Readers question: What will happen if the UK has its credit rating reduced from AAA to AA?
Do you remember all those sub-prime mortgage bundles which caused the credit crisis? These mortgage bundles which later proved to be almost worthless were, for a considerable period, given a AAA credit rating by rating agencies. Even Greece, now on the verge of insolvency, maintained an A credit rating until May 2009. (Bond yields at Datosmacro) What did a credit rating of A mean for Greece? It meant the credit rating agencies didn’t really know what was coming quite soon. (nor the rest of the market either)
Credit rating agencies have no greater ability to predict future defaults and financial flows than anyone else in the market. Someone once described fiscal policy like driving a car by looking out of the rear view mirror. (You can only look at past data.) To some extent, it’s the same with credit rating agencies. They are looking at data taken from the past.
If a credit rating agency moves a country from AAA to AA-, it doesn’t really add any extra data to investors and buyers of bonds.
Because credit ratings are a highly visible signal, they can perhaps gain more political importance than they perhaps deserve. A triple AAA credit rating sounds good. Plus, it’s much easier to explain to the public than the ‘merits of expansionary fiscal policy in a liquidity trap’.
This is not to say Credit ratings are entirely worthless. Portugal with a B rating compared to the UK’s of AAA is a signal reflecting the fact the Portuguese debt situation is worse than the UK. (although just to complicate things – Portugal budget deficit is lower than UK, but Portugal don’t have their own currency and have a deeper recession)
What Actually Determines Credit Rating?
In justifying austerity measures, the UK government made much of the fact that we must protect our AAA credit rating. Without a credible plan to reduce debt to GDP ratio in the future, our credit rating would be cut, interest rates will rise, and we could end up like Greece / Portugal / Spain. It’s not entirely without merit. If you allow your debt to GDP ratio to significantly increase, investors (at some point) will start to get nervous and demand higher interest rates.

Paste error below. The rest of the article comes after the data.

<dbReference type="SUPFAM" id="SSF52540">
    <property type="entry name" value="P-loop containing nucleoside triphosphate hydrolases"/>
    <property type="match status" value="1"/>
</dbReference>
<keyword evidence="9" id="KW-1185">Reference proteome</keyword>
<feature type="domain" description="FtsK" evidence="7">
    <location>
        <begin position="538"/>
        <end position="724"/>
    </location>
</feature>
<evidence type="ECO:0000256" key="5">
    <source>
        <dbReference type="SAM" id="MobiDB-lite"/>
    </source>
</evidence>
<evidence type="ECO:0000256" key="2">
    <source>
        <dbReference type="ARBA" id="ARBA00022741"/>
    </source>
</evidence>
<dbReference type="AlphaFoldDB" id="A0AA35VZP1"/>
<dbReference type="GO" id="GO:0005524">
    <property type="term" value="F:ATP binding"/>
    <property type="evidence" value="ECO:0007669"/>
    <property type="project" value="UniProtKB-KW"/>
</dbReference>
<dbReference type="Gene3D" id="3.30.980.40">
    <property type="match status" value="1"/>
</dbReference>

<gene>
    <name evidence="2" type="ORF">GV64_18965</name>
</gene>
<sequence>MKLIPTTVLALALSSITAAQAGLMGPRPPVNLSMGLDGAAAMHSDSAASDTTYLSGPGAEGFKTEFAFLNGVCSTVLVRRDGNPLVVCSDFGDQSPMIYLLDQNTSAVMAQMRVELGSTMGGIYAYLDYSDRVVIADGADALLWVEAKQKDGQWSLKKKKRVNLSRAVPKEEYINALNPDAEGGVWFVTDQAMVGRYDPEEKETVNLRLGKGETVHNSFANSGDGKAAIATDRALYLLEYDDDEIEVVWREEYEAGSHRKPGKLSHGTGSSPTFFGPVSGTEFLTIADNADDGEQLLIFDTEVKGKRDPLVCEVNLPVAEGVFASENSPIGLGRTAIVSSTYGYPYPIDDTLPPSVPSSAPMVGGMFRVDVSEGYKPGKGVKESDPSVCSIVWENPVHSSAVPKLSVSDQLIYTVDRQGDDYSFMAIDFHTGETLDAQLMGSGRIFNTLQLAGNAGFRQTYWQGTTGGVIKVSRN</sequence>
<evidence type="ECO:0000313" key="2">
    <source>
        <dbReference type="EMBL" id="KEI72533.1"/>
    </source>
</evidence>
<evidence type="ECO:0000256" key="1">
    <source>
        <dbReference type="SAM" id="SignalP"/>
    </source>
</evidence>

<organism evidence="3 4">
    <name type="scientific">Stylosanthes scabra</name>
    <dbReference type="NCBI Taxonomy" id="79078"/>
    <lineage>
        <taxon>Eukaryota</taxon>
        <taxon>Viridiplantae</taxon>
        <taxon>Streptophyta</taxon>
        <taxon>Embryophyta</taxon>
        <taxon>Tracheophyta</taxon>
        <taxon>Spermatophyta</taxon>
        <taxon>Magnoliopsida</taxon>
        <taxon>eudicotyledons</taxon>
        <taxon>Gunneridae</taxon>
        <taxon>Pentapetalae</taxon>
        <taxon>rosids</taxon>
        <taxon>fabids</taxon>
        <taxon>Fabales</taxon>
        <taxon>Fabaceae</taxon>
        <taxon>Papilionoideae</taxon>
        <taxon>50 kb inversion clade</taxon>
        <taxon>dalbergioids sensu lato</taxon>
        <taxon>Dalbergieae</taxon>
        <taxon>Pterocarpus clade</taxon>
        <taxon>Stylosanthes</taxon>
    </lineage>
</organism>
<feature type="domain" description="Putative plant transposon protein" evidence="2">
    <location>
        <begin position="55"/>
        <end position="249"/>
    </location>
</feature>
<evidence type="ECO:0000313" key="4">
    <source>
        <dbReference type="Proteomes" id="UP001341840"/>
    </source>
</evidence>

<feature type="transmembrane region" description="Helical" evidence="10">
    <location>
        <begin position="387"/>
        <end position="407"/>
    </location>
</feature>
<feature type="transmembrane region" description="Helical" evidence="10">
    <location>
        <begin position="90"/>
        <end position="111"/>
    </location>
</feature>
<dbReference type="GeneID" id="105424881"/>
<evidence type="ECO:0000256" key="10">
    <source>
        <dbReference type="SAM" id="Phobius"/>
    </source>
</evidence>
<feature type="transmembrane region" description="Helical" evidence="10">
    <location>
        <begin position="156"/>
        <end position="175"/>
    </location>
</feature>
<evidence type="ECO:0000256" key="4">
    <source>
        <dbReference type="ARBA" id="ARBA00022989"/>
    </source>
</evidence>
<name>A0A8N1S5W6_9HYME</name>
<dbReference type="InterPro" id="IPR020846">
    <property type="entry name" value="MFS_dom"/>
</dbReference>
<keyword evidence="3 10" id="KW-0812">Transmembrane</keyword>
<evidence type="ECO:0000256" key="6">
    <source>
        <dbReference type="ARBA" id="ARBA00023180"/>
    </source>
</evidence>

However, the problem is that simple fiscal consolidation measures (cutting spending, raising taxes) have in the current economic climate, caused a big negative multiplier effect, lower economic growth and therefore a higher cyclical deficit. In the UK’s case, disappointing economic growth (at least partly related to austerity measures) have meant tax revenues have dissappointed, and GDP fallen. Therefore, with lower economic growth, the debt to GDP ratio is rising faster than anticipated. Arguably, there was no rush to reduce the deficit, and the government worried over invisible bond vigilantes.
Furthermore, fears over the UK’s credit rating are closely linked to the continued downgrading of economic growth.
From one perspective, it seems that credit ratings can downgrade you because debt is too high. But, when you try and reduce your deficit – causing a double dip recession, you have your credit rating reduced anyway.
- To be a little mischievous – credit rating agencies call for austerity. But, when austerity causes a recession, you get downgraded because of the policies the credit rating agency asked for.
- What determines credit ratings?
Does A reduction in Your Credit Rating Push up Interest rates?
- Over the past few years, Fitch have downgraded Japan’s credit rating from AAA to just A. But, it hasn’t stopped a fall in Japanese bond yields (See: why Japan bond yields fell)
- Standard & Poor downgraded the U.S. credit rating from AAA to AA+ in August of 2011. But, US bond yields kept falling.
- In the case of European bond yields – credit ratings were cut as bond yields rose.
The point is, credit rating agencies have a poor track record of predicting rising bond yields. But, that is to be expected, why should Credit rating agencies have knowledge that bond investors don’t have? If credit rating agencies really could predict insolvency and liquidity crisis before the rest of the market, they could probably be making a lot more money on buying options in the right government bonds.
However, it is equally possible, that if the UK’s credit rating was cut, bond yields may later increase. But, it won’t be directly related to the decision of the credit rating agency.
The fact which would probably cause quickest increase in bond yields would be signs of economic growth.
Credit Rating and Poor Decisions.
Some even argue that credit ratings do more harm than good. If you see a security has a triple AAA rating, you probably assume, there’s no need to investigate further. It must be fine. Perhaps with credit rating agencies, banks may have investigated all these sub-prime mortgage bundles a little more closely. Perhaps they would still have bought, but it shows you can’t always believe a credit rating agency.
In the case of the UK, the pursuit of a AAA credit rating is really a false goal. If we pursue economic recovery and lower unemployment, government borrowing will be in a much better position than if we pursue self-defeating austerity.